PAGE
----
Greek life organizations have a long history of incorporating philanthropic work into their missions. That certainly was the case this March, when 13 sororities of the Panhellenic Council at Syracuse University banded together to raise more than $5,700 for people…
UVP features video by Iñigo Manglano-Ovalle at Everson site
Urban Video Project will present “Always After (the Glass House)” by internationally recognized multimedia artist Iñigo Manglano-Ovalle, through November and December. It will be shown Sunday-Thursday, dusk-11 p.m., outside the Everson Museum of Art.
Employing footage shot on a high-speed film camera, “Always After” focuses on the broken glass accumulated after the windows of the Mies-designed Illinois Institute of Technology’s Crown Hall were smashed by the architect’s own grandson as part of a ceremony in advance of the building’s renovation. Manglano-Ovalle scrupulously edits out all clear reference to this odd ‘kill your fathers’ ritual, leaving the viewer with a dream-like sequence in which well-shod anonymous masses eternally exit and equally anonymous custodians endlessly move in to sweep up the crystalline debris of modernism. The precise nature of the event—whether it is a natural disaster, a terrorist attack or just routine construction—never becomes clear. Instead, the narrative unfolds like a Jacob’s ladder: never reaching the end, passing again and again through the point where modernist progress and crisis become indistinguishable—a point that is always already “after.”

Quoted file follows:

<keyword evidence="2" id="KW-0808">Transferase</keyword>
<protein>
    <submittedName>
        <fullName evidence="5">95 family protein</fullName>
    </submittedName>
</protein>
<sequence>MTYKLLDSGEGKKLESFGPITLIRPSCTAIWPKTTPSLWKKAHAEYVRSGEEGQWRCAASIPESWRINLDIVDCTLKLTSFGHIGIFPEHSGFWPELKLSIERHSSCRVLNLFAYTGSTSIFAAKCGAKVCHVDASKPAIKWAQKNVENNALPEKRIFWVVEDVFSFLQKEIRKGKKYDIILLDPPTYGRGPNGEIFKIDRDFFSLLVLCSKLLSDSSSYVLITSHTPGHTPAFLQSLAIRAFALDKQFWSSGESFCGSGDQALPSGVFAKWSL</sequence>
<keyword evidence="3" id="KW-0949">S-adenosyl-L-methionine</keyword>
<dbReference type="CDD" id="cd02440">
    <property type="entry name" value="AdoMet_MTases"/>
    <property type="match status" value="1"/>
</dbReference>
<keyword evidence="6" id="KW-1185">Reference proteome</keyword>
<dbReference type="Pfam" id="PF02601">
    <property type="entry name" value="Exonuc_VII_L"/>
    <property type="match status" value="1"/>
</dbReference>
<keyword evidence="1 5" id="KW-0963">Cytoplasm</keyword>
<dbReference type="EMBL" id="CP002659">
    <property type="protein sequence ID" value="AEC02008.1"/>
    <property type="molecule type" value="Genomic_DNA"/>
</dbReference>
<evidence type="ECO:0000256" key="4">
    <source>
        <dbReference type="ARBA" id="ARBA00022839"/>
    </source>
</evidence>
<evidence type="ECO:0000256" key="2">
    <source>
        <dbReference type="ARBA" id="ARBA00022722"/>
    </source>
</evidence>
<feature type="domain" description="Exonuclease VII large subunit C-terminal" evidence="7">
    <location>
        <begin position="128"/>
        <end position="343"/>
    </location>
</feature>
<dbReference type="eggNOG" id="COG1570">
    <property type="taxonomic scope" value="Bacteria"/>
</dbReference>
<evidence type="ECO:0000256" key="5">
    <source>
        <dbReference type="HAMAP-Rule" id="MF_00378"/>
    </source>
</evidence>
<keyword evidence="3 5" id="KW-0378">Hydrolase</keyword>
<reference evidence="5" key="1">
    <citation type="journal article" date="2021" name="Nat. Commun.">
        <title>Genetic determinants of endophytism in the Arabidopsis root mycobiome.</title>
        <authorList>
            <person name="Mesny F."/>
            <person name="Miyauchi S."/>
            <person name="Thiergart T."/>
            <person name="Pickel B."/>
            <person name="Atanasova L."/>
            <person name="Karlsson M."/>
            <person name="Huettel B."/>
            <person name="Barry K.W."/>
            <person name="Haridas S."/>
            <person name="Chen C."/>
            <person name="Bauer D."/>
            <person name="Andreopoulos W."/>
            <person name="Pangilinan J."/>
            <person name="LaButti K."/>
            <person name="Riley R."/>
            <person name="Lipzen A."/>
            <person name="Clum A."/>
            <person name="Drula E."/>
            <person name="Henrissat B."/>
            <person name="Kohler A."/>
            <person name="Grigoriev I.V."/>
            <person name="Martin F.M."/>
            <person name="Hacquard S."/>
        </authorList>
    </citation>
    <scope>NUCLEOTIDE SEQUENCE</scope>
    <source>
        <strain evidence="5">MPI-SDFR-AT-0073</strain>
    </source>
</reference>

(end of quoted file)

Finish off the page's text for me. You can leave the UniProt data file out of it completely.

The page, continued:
Manglano-Ovalle (born in Madrid, 1961) has received numerous awards and grants, including a MacArthur ‘genius’ Fellowship and a Guggenheim Fellowship. His work has been included in numerous exhibitions, including solo exhibitions at El Museo de Arte Contemporáneo de Monterrey and Museo Tamayo Arte Contemporaneo, Mexico City; the Art Institute of Chicago; and the Massachusetts Museum of Contemporary Art; among many others. His work has been included in such group exhibitions as the Whitney Biennial, New York; Liverpool Biennial; and at The Power Plant, Toronto, Canada. Manglano-Ovalle is currently represented by Donald Young Gallery in Chicago, Galerie Thomas Schulte in Berlin, and Galleria Soledad Lorenzo in Madrid. He is a professor in the Department of Art Theory & Practice at the Weinberg College of Arts and Sciences at Northwestern University.